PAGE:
- Reference manual
- Built-in Predicates
- Notation of Predicate Descriptions
- Character representation
- Loading Prolog source files
- Editor Interface
- Verify Type of a Term
- Comparison and Unification of Terms
- Control Predicates
- Meta-Call Predicates
- Delimited continuations
- Exception handling
- Printing messages
- Handling signals
- DCG Grammar rules
- Declaring predicate properties
- Examining the program
- Input and output
- Status of streams
- Primitive character I/O
- Term reading and writing
- Analysing and Constructing Terms
- Analysing and Constructing Atoms
- Localization (locale) support
- Character properties
- Character Conversion
- Misc arithmetic support predicates
- Built-in list operations
- Finding all Solutions to a Goal
- Formatted Write
- Global variables
- Terminal Control
- Operating System Interaction
- File System Interaction
- User Top-level Manipulation
- Creating a Protocol of the User Interaction
- Debugging and Tracing Programs
- Debugging and declaring determinism
- Obtaining Runtime Statistics
- Execution profiling
- Memory Management
- Windows DDE interface
- Built-in Predicates
- Reference manual
4.4 Editor Interface
SWI-Prolog offers an extensible interface which allows the user to edit objects of the program: predicates, modules, files, etc. The editor interface is implemented by edit/1 and consists of three parts: locating, selecting and starting the editor. Any of these parts may be customized. See section 4.4.1.
The built-in edit specifications for edit/1 (see prolog_edit:locate/3) are described in the table below:
|Fully specified objects|
|<Module>:<Name>/<Arity>||Refers to a predicate|
|module(<Module>)||Refers to a module|
|file(<Path>)||Refers to a file|
|source_file(<Path>)||Refers to a loaded source file|
|<Name>/<Arity>||Refers to this predicate in any module|
|<Name>||Refers to (1) the named predicate in any module with any arity, (2) a (source) file, or (3) a module.|
- First, exploit prolog_edit:locate/3 to translate Specification into a list of Locations. If there is more than one‘hit', the user is asked to select from the locations found. Finally, prolog_edit:edit_source/1 is used to invoke the user's preferred editor. Typically, edit/1 can be handed the name of a predicate, module, basename of a file, XPCE class, XPCE method, etc.
- Edit the‘default' file using edit/1.
The default file is either the first
.plfile from the commandline (the associated file, see the Prolog flag associated_file or the first script file specified using the -s or -l command line option. When using the Windows shell while SWI-Prolog is associated with the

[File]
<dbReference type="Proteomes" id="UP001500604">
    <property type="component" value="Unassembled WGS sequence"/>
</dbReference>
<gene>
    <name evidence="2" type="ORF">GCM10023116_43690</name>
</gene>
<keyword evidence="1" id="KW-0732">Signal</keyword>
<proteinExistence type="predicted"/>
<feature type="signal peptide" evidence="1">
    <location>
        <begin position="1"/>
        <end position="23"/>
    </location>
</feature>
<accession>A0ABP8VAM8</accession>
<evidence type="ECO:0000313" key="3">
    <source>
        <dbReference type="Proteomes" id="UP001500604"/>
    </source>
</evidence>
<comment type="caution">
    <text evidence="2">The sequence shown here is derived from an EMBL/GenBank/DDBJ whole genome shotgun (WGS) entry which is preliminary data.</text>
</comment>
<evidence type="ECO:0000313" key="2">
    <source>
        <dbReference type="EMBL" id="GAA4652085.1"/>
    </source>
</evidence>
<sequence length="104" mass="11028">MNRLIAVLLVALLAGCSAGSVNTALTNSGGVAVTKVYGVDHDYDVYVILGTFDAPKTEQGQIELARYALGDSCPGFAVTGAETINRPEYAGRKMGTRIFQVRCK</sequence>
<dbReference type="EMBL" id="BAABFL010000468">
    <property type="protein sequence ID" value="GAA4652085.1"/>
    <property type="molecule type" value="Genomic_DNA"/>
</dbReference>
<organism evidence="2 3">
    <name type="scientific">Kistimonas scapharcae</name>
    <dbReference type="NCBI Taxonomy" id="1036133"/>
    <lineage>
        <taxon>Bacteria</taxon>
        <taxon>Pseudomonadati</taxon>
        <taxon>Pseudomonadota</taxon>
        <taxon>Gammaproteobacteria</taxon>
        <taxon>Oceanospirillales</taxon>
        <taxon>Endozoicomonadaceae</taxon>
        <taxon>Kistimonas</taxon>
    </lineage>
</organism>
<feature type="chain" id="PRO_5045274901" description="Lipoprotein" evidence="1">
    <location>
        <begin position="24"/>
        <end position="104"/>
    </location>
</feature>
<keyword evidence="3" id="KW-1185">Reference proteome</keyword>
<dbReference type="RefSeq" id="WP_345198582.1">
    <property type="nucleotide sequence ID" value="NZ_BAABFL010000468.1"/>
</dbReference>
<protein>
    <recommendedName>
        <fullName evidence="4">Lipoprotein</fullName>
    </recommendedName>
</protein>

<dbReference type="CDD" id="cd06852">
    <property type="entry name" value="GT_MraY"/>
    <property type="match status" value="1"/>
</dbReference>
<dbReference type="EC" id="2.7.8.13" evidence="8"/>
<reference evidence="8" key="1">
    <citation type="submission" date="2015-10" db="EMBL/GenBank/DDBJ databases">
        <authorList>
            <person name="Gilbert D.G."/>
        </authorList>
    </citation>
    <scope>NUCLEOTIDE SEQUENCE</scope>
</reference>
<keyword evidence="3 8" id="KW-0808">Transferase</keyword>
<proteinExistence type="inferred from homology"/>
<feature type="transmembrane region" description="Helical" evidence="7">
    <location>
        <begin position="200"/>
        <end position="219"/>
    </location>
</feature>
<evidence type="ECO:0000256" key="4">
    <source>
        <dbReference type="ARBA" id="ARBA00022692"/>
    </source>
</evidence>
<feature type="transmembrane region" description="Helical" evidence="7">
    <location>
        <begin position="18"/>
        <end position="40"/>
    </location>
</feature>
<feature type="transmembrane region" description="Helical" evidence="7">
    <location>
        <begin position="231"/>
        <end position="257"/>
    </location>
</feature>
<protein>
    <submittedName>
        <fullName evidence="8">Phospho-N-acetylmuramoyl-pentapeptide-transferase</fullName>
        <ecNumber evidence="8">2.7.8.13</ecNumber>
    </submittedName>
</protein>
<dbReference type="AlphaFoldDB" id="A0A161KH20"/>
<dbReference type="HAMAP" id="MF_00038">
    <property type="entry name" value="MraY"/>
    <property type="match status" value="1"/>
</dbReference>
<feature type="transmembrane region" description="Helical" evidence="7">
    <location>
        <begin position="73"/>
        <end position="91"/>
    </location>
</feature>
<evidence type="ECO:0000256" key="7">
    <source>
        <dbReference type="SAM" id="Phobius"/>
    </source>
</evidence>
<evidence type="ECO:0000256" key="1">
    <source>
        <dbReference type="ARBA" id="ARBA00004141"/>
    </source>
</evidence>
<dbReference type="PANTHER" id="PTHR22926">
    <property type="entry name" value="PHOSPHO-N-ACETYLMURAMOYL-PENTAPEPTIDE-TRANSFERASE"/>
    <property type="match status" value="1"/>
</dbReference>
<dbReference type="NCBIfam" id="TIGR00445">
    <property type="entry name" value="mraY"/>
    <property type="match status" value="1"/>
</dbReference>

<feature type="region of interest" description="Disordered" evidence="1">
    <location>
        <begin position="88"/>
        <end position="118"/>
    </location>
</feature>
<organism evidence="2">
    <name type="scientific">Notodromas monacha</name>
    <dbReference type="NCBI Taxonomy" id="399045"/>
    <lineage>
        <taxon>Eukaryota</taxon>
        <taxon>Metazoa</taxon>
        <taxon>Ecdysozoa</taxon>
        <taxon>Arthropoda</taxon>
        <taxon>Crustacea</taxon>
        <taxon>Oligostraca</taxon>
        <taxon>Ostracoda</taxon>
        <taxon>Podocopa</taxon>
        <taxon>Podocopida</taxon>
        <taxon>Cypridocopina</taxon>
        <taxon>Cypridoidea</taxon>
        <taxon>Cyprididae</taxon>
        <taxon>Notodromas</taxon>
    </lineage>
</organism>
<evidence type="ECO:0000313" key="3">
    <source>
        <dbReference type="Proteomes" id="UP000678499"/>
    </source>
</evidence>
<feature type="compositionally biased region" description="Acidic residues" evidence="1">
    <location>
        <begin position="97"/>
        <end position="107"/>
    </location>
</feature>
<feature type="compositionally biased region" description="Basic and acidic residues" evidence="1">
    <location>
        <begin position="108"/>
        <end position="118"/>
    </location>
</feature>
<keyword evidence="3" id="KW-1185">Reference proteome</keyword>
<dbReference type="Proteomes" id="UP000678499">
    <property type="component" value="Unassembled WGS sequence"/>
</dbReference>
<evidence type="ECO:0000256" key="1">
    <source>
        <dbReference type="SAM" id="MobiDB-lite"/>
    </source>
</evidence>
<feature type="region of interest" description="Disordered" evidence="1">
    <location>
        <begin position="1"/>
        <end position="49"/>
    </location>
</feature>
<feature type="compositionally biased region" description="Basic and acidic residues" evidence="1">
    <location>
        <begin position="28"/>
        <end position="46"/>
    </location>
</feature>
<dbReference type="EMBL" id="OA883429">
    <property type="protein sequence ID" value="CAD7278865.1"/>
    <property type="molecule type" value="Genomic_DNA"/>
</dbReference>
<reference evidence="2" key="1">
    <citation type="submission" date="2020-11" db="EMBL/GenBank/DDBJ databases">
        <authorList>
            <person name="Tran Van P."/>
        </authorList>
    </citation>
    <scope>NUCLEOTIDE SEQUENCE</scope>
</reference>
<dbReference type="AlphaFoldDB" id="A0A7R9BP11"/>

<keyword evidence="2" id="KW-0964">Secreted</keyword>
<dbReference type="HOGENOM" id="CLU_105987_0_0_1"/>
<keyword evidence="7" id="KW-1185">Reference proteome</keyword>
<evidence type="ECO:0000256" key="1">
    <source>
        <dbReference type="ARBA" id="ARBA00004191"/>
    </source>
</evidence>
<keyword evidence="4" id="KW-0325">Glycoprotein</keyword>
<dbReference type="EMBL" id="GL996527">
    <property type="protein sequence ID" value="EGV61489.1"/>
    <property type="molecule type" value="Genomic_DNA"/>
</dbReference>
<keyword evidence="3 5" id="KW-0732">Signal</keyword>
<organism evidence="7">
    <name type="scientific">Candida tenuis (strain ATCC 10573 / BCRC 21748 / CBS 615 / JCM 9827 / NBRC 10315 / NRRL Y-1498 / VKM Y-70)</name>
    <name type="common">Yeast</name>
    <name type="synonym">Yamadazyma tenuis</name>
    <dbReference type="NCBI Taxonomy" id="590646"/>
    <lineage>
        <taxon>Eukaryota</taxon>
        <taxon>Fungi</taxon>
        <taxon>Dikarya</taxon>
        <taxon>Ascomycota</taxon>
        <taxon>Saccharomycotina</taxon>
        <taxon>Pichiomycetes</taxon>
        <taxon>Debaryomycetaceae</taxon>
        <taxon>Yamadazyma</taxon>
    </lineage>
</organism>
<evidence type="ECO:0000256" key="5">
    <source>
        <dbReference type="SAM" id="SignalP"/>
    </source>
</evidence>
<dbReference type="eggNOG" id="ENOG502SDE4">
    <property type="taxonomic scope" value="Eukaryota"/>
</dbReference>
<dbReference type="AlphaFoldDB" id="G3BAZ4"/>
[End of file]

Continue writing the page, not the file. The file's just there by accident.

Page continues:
.plextension this is the file loaded by double-clicking a
.plfile. See also section 126.96.36.199.
4.4.1 Customizing the editor interface
The predicates described in this section are hooks that can be defined to disambiguate specifications given to edit/1, find the related source, and open an editor at the given source location.
- prolog_edit:locate(+Spec, -FullSpec, -Location)
- Where Spec is the specification provided through edit/1.
This multifile predicate is used to enumerate locations where an object
satisfying the given Spec can be found. FullSpec
is unified with the complete specification for the object. This
distinction is used to allow for ambiguous specifications. For example,
if Spec is an atom, which appears as the basename of a loaded
file and as the name of a predicate, FullSpec will be bound
Location is a list of attributes of the location. Normally, this list will contain the term
file(File)and, if available, the term
- prolog_edit:locate(+Spec, -Location)
- Same as prolog_edit:locate/3, but only deals with fully specified objects.
- Start editor on Location. See prolog_edit:locate/3
for the format of a location term. This multifile predicate is normally
not defined. If it succeeds, edit/1
assumes the editor is started.
If it fails, edit/1 uses its internal defaults, which are defined by the Prolog flag editor and/or the environment variable
EDITOR. The following rules apply. If the Prolog flag editor is of the format
$<name>, the editor is determined by the environment variable <name>. Else, if this flag is
built_inand XPCE is loaded or can be loaded, the built-in Emacs clone is used. Else, if the environment
EDITORis set, this editor is used. Finally, vi is used as default on Unix systems and notepad on Windows.
See the default user preferences file
- prolog_edit:edit_command(+Editor, -Command)
- Determines how Editor is to be invoked using shell/1. Editor
is the determined editor (see prolog_edit:edit_source/1),
without the full path specification, and without a possible (
.exe) extension. Command is an atom describing the command. The following %-sequences are replaced in Command before the result is handed to shell/1:
%e Replaced by the (OS) command name of the editor %f Replaced by the (OS) full path name of the file %d Replaced by the line number
If the editor can deal with starting at a specified line, two clauses should be provided. The first pattern invokes the editor with a line number, while the second is used if the line number is unknown.
The default contains definitions for vi, emacs, emacsclient, vim, notepad^* and wordpad^*. Starred editors do not provide starting at a given line number.
Please contribute your specifications to email@example.com.
- Normally an undefined multifile predicate. This predicate may be defined
to provide loading hooks for user extensions to the edit module. For
example, XPCE provides the code below to load
library(swi_edit), containing definitions to locate classes and methods as well as to bind this package to the PceEmacs built-in editor.
:- multifile prolog_edit:load/0. prolog_edit:load :- ensure_loaded(library(swi_edit)).